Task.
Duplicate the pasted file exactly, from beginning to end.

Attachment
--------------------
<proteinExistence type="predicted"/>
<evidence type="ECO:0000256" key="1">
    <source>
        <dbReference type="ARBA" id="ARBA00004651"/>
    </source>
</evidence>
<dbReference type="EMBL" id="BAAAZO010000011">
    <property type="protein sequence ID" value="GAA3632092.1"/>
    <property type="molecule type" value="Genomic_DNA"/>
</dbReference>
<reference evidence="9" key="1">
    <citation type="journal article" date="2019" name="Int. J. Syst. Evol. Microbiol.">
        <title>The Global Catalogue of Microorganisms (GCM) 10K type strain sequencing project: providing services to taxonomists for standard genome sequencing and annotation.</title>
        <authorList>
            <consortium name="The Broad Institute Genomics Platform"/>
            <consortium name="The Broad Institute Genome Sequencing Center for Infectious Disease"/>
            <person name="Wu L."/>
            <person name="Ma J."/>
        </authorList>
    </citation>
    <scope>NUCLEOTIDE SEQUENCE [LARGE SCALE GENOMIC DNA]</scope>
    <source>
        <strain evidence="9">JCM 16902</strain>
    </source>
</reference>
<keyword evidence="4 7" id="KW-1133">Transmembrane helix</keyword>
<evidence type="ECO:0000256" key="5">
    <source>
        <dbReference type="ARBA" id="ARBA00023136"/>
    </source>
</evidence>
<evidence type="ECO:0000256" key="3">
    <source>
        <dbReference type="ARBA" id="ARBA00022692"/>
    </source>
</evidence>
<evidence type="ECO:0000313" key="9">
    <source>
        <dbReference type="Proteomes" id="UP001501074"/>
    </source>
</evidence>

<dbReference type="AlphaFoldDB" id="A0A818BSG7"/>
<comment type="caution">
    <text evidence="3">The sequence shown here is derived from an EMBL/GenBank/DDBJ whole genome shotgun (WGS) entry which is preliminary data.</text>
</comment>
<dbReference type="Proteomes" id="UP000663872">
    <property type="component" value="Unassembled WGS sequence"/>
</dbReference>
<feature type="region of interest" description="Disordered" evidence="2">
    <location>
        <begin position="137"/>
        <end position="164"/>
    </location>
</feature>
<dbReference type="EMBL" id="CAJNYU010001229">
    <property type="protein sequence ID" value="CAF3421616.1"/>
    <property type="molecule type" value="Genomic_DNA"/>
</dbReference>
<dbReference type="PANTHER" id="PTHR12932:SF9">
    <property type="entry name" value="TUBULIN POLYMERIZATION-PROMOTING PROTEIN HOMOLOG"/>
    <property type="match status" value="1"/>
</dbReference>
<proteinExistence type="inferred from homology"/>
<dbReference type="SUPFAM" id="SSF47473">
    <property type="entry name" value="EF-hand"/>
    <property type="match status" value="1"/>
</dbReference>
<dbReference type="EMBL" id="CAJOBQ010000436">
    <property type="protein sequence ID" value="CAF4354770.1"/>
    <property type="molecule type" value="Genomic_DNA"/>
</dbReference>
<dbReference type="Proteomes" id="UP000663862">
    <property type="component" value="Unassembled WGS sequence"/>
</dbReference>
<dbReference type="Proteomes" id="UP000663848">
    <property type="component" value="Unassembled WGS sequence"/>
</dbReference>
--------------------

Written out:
<proteinExistence type="predicted"/>
<evidence type="ECO:0000256" key="1">
    <source>
        <dbReference type="ARBA" id="ARBA00004651"/>
    </source>
</evidence>
<dbReference type="EMBL" id="BAAAZO010000011">
    <property type="protein sequence ID" value="GAA3632092.1"/>
    <property type="molecule type" value="Genomic_DNA"/>
</dbReference>
<reference evidence="9" key="1">
    <citation type="journal article" date="2019" name="Int. J. Syst. Evol. Microbiol.">
        <title>The Global Catalogue of Microorganisms (GCM) 10K type strain sequencing project: providing services to taxonomists for standard genome sequencing and annotation.</title>
        <authorList>
            <consortium name="The Broad Institute Genomics Platform"/>
            <consortium name="The Broad Institute Genome Sequencing Center for Infectious Disease"/>
            <person name="Wu L."/>
            <person name="Ma J."/>
        </authorList>
    </citation>
    <scope>NUCLEOTIDE SEQUENCE [LARGE SCALE GENOMIC DNA]</scope>
    <source>
        <strain evidence="9">JCM 16902</strain>
    </source>
</reference>
<keyword evidence="4 7" id="KW-1133">Transmembrane helix</keyword>
<evidence type="ECO:0000256" key="5">
    <source>
        <dbReference type="ARBA" id="ARBA00023136"/>
    </source>
</evidence>
<evidence type="ECO:0000256" key="3">
    <source>
        <dbReference type="ARBA" id="ARBA00022692"/>
    </source>
</evidence>
<evidence type="ECO:0000313" key="9">
    <source>
        <dbReference type="Proteomes" id="UP001501074"/>
    </source>
</evidence>

<dbReference type="AlphaFoldDB" id="A0A818BSG7"/>
<comment type="caution">
    <text evidence="3">The sequence shown here is derived from an EMBL/GenBank/DDBJ whole genome shotgun (WGS) entry which is preliminary data.</text>
</comment>
<dbReference type="Proteomes" id="UP000663872">
    <property type="component" value="Unassembled WGS sequence"/>
</dbReference>
<feature type="region of interest" description="Disordered" evidence="2">
    <location>
        <begin position="137"/>
        <end position="164"/>
    </location>
</feature>
<dbReference type="EMBL" id="CAJNYU010001229">
    <property type="protein sequence ID" value="CAF3421616.1"/>
    <property type="molecule type" value="Genomic_DNA"/>
</dbReference>
<dbReference type="PANTHER" id="PTHR12932:SF9">
    <property type="entry name" value="TUBULIN POLYMERIZATION-PROMOTING PROTEIN HOMOLOG"/>
    <property type="match status" value="1"/>
</dbReference>
<proteinExistence type="inferred from homology"/>
<dbReference type="SUPFAM" id="SSF47473">
    <property type="entry name" value="EF-hand"/>
    <property type="match status" value="1"/>
</dbReference>
<dbReference type="EMBL" id="CAJOBQ010000436">
    <property type="protein sequence ID" value="CAF4354770.1"/>
    <property type="molecule type" value="Genomic_DNA"/>
</dbReference>
<dbReference type="Proteomes" id="UP000663862">
    <property type="component" value="Unassembled WGS sequence"/>
</dbReference>
<dbReference type="Proteomes" id="UP000663848">
    <property type="component" value="Unassembled WGS sequence"/>
</dbReference>